Motor vehicle accidents are the leading cause of death for U.S. teenagers ages 15-19, who are killed at a rate of more than six per day, according to the Centers for Disease Control and Prevention.
Those numbers are not OK with Natalie Bacho, who is raising awareness locally of the acute problem of distracted young drivers during National Teen Driver Safety Week.
“Every year, it is the No. 1 killer of this age group, and that is not changing,” Bacho said. “Those are not numbers, they are lives, and we need those lives. Something has to give.”
A drastic 2015 uptick of fatalities on Georgia roadways – a number that has risen each year since – has been partly attributed to distracted driving.
But distracted driving doesn’t just claim the lives of teenagers – it puts everyone on the road at risk of serious injury and death. And all too often it turns young drivers into killers, a situation with which Bacho is painfully familiar.
On Dec. 22, 2012, 18-year-old Taylor Long ran a red light at the intersection of Newnan Crossing Bypass and Lower Fayetteville Road, plowing into the Bacho family’s van. Bacho’s husband, Stephen, and three young daughters were injured in the wreck.
Daughter Abby, 9, was critically injured and passed away on Christmas Day while Stephen Bacho remained in a medically induced coma for another month.
“It will be affecting our family every day for the rest of our lives,” Bacho said. “Abby should be a freshman in high school this year, learning to drive. She had that taken from her by a teen driver.”
Just last week, 18-year-old Jackson Hill Ridgeway was charged with vehicular homicide, reckless driving and two counts of serious injury by vehicle, according to Coweta County Jail documents, for his role in a fatal crash on March 7 of this year.
Ridgeway, who police say was speeding, attempted to pass a vehicle in a no-passing zone and hit a third vehicle head-on, killing 24-year-old Karyn Stephens and injuring two other occupants of the car.
The effect of vehicular deaths is devastating, and not just on the families of those who are hurt and killed.
“We don’t want another driver to have to live the rest of their life with the regret of taking another life or causing another injury,” Bacho said. “It has a ripple effect on schools, communities, churches, friends and family. It doesn’t just stop with those in the car.”
The most effective way of getting the message through to young drivers is putting it in the hands of teenagers themselves, according to Bacho. In assemblies at local schools during last year’s Teen Driver Safety Week, Bacho shared the microphone with Cody Landry, who was convicted of a hit-and-run death in February of 2015.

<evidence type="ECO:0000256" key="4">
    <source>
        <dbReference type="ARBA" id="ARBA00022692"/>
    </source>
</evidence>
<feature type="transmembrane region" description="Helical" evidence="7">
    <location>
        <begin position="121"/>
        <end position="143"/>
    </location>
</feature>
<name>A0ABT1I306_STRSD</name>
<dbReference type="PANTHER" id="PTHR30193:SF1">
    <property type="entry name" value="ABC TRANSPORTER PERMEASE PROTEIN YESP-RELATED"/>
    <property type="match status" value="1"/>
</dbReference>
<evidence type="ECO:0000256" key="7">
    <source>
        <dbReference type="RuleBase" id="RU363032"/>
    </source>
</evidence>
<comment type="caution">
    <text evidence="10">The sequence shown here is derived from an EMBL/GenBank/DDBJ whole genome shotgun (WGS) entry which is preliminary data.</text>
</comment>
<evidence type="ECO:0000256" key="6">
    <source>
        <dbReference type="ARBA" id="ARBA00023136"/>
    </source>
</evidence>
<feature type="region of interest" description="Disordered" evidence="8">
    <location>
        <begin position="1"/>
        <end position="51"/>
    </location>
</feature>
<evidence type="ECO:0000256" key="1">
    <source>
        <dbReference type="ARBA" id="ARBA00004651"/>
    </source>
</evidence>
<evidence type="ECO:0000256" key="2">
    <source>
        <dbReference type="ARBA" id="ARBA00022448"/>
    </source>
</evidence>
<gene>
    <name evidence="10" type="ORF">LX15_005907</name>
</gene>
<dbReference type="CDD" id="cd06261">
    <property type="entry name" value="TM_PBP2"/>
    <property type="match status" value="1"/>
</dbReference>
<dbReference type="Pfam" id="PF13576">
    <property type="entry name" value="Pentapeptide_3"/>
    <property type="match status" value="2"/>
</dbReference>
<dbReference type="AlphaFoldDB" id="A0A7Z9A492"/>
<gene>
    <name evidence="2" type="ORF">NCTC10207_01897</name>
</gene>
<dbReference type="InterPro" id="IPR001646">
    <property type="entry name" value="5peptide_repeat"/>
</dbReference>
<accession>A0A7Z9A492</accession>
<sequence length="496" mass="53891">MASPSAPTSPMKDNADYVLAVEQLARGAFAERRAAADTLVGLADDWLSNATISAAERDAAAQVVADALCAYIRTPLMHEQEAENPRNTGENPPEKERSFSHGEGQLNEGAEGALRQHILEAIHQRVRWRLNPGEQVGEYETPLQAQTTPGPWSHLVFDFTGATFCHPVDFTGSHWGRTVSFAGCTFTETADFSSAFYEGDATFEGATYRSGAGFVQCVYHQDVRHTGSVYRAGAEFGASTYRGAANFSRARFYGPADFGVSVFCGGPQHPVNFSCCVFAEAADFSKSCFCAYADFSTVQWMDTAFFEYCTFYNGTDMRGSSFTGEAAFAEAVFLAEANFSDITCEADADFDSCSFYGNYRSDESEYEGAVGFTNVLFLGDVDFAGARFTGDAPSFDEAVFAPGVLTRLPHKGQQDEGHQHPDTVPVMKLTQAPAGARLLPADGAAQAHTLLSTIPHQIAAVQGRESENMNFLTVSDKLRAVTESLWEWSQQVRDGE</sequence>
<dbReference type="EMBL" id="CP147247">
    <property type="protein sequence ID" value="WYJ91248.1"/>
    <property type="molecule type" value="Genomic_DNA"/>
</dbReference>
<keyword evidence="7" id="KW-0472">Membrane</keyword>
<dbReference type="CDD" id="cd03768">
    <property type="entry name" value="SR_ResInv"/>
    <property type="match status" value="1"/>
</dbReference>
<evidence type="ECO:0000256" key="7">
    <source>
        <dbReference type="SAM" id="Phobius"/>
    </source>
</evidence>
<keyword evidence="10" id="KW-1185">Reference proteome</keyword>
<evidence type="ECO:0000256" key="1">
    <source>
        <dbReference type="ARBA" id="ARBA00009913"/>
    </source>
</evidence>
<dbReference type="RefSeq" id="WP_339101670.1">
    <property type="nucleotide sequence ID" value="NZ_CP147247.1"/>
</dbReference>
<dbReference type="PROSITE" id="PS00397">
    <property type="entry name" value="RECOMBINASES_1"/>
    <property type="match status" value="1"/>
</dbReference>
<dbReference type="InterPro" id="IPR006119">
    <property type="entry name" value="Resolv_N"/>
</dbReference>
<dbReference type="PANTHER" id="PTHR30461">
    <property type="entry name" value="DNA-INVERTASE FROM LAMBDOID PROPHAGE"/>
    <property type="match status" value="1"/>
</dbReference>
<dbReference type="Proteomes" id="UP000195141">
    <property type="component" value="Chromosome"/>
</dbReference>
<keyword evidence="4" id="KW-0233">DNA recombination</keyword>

Landry, who was 17 at the time, struck and killed 13-year-old Parker Madliak as the younger teen was walking home along Welcome-to-Sargent Road. Landry said he believed he’d hit a deer. As a condition of his probation, the teen was ordered to speak about his experiences and the dangers of texting and driving.
But Bacho said the message can’t wait for tragedy to strike again.
“We’re not going to just be reactive any more,” she said. “We’re going to be as proactive as possible. Abby’s classmates will be driving soon, and for us, that’s a full-circle moment. They have lived it as her friends and now they have the power to help us stop this, to help keep it from happening again, and that’s what we want to encourage them to do.”
The Abby’s Angels Foundation – founded to honor Abby’s memory – has partnered with clubs and organizations from East Coweta, Newnan and Northgate high schools for National Teen Driver Safety Week. From dress-up days to T-shirts and bracelets emblazoned with #1Life1Choice to sticky notes, safe driving pledges and goody bags reminding young drivers to buckle up and put down their phones, Coweta high school students have been launching their own creative campaigns designed to discourage distracted driving among their peers this week.
“We’ve given them the seed and let them run with it,” Bacho said. “Their voices and their ideas can be so much more impactful than us. They really do have some great, creative, very mature ways to express themselves.”
One student-generated safe driving pledge included angel wings and was printed on paper in Abby’s favorite color, hot pink.
“She would be their age group right now – they’re the age she should be,” Bacho said. “To know that they’ve connected with her in that way just really means a lot.”
(Coming Friday: What young drivers and their parents can do to keep teens safe on the roads.)